Plans by the Cameroonian authorities to move thousands of survivors of the 1986 Lake Nyos gas explosion back to their original homeland have provoked opposition, with concerns over environmental safety and potential land disputes.
Some 12,000 people now live in camps in the Menchum area in Northwest Region following the August 1986 disaster in which carbon dioxide spewed out of the nearby volcanic lake, engulfing villages and killing hundreds of people.
Adolphe Lele Lafrique, head of the Lake Nyos Disaster Management Committee and the governor of Northwest Region, announced in June that survivors would be relocated to Nyos area, but did not say when and how they would be repatriated.
Jeanvier Mvogo of the Department of Civil Protection at the Ministry of Territorial Administration and Decentralization said work was under way to render resettlement in Nyos safe.
“The disaster management committee simply alerted the victims to prepare their minds that they will be returning to their homeland. No exact date can be given because work is still going on,” Mvogo told IRIN.
Despite the safety assurance, reticence abounds among the survivors and some environmental groups. “The announcement to resettle victims in Nyos is questionable,” said David Neng of Environment Watch, a local NGO.
“A lot more needs to be done at the site such as building infrastructure and public utilities that will accommodate the people. Problems related to land rights and the use of natural resources by the victims and the people who rushed to settle in Nyos some years after the tragedy need to be solved,” he told IRIN.
For Njilah Isaac Konfor, a campaigner for Lake Nyos disaster survivors, the Cameroonian government has “made great efforts in de-gassing the lake… But the efforts have been rather slow if we consider that the disaster happened 27 years ago and the survivors have been living in these makeshift camps for this long.”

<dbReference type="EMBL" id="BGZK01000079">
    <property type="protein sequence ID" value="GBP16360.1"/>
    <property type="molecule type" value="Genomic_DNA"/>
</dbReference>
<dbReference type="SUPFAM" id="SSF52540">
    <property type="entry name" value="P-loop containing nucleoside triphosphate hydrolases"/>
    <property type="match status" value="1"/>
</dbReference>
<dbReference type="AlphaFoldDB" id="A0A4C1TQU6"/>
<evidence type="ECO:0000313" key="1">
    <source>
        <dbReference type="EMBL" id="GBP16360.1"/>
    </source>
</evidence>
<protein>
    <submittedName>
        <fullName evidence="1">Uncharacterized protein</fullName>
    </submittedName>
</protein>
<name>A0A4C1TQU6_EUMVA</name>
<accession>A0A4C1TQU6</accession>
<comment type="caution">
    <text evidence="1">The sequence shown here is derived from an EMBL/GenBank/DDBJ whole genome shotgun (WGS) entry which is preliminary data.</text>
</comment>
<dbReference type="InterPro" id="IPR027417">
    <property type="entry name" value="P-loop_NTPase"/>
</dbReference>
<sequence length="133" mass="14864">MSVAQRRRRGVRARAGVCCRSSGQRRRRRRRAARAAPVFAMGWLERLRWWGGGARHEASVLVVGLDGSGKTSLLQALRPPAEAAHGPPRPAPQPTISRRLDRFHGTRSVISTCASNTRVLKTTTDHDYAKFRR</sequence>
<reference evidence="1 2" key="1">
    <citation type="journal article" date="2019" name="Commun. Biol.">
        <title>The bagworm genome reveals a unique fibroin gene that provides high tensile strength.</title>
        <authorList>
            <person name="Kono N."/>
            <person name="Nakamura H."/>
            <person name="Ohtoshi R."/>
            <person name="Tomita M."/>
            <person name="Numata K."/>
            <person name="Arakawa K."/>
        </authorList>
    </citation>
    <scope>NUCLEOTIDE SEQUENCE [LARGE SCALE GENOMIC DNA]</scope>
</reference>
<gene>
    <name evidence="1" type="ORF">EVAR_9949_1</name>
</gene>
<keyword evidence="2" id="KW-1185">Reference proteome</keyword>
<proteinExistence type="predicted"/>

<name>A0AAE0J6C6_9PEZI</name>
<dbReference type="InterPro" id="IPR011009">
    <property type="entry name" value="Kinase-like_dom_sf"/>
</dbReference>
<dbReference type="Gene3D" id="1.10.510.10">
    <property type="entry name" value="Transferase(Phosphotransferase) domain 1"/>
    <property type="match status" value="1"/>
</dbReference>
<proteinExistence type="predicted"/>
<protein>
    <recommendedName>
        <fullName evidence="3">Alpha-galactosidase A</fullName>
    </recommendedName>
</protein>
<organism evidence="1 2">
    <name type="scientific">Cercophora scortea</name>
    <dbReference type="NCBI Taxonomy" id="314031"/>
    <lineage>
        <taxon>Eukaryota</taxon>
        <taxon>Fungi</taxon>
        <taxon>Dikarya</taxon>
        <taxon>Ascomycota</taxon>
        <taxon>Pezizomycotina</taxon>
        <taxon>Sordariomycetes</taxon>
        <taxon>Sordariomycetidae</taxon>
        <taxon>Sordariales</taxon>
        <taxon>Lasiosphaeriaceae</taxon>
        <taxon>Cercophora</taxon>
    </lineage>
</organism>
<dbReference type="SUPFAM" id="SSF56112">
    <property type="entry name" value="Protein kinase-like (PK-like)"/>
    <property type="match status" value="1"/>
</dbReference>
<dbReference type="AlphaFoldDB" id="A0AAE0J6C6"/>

The survivors were accommodated in seven resettlement camps. However, basic health, education and other necessities are scarce. Pastoralist communities have been forced to take up farming on small plots, while farming communities decry the lack of sufficient land.
“I don’t trust these promises [to be relocated to Nyos]. It’s been 27 years in this camp and we still lack basic necessities such as hospitals, water and sustainable livelihood support. I don’t think life there will be any better,” said Ismaela Muhamadu who lives with his eight children and two wives in a mud house in Upkwa village in Menchum.
Muhamadu was six when the disaster struck. His parents and siblings were among the 1,800 people killed by the carbon dioxide cloud that swept through Nyos village and up to 15km from the lake, snuffing out almost all human and animal life.
Initially some 4,500 people who could not find refuge were resettled in the camps. This population has risen to around 12,000.
“I’d rather suffer here than die in Nyos. What we need is support not relocation,” said Salifu Buba who lives in Kumfutu camp in Menchum. “We don’t have rights to grazing land. The 30-50 square metres allotted to each household is not even enough for farming, let alone grazing.
“What we know and like to practice as Bororo [ethnic group] is cattle grazing, but when we came to the camp we had no other choice but to become farmers. Many cannot survive on farming because Bororo people dislike farming,” said Buba, 57, arguing that the government should have offered them more sustainable solutions such as giving each family one or two cows to raise. Instead, the government gave them farm tools and oxen for ploughing.
A different view, however, can be heard among residents of nearby Ipalim camp, which hosts mainly Bantu people who are subsistence farmers.
“I would like to go back to the land of abundance because with the few square meters of land that each family was allotted in this resettlement site it is difficult to practice farming,” said Stephen Nju. “We beg for farmland from the community that accepted us here, but we are always regarded as strangers and we have several incidents of farmer-grazer conflicts.”
“We have heard that so much work is going on in Nyos to de-gas the lake and fortify the dam, but we are still waiting for the promises of returning to Nyos to be realized. This camp site is so isolated, we don’t have access roads and health centres,” said Lydia Nzeh, another Ipalim resident.
According to SATREPS, a Japanese government research programme working on safety at Lake Nyos, carbon dioxide from the lake was reduced from 710,000 to 425,000 tons between 2001 and 2012, a 40-percent reduction. The gas concentration around the lake is now considered negligible, said SATREPS in a report.
“The gas level in the lake does not pose any danger to the people around the lake but de-gassing work continues,” said Mvogo of the Department of Civil Protection.
A community of some 200 people currently lives near Lake Nyos around which a security zone has been established with military surveillance to protect installations and infrastructure for the de-gassing project.
However, there are also concerns about the possible breach of the lake’s dam. “Operations have begun to strengthen the weak natural dam. This will reduce the danger of the dam failing and creating a flood,” said Laban Tansi, an Environment Ministry official.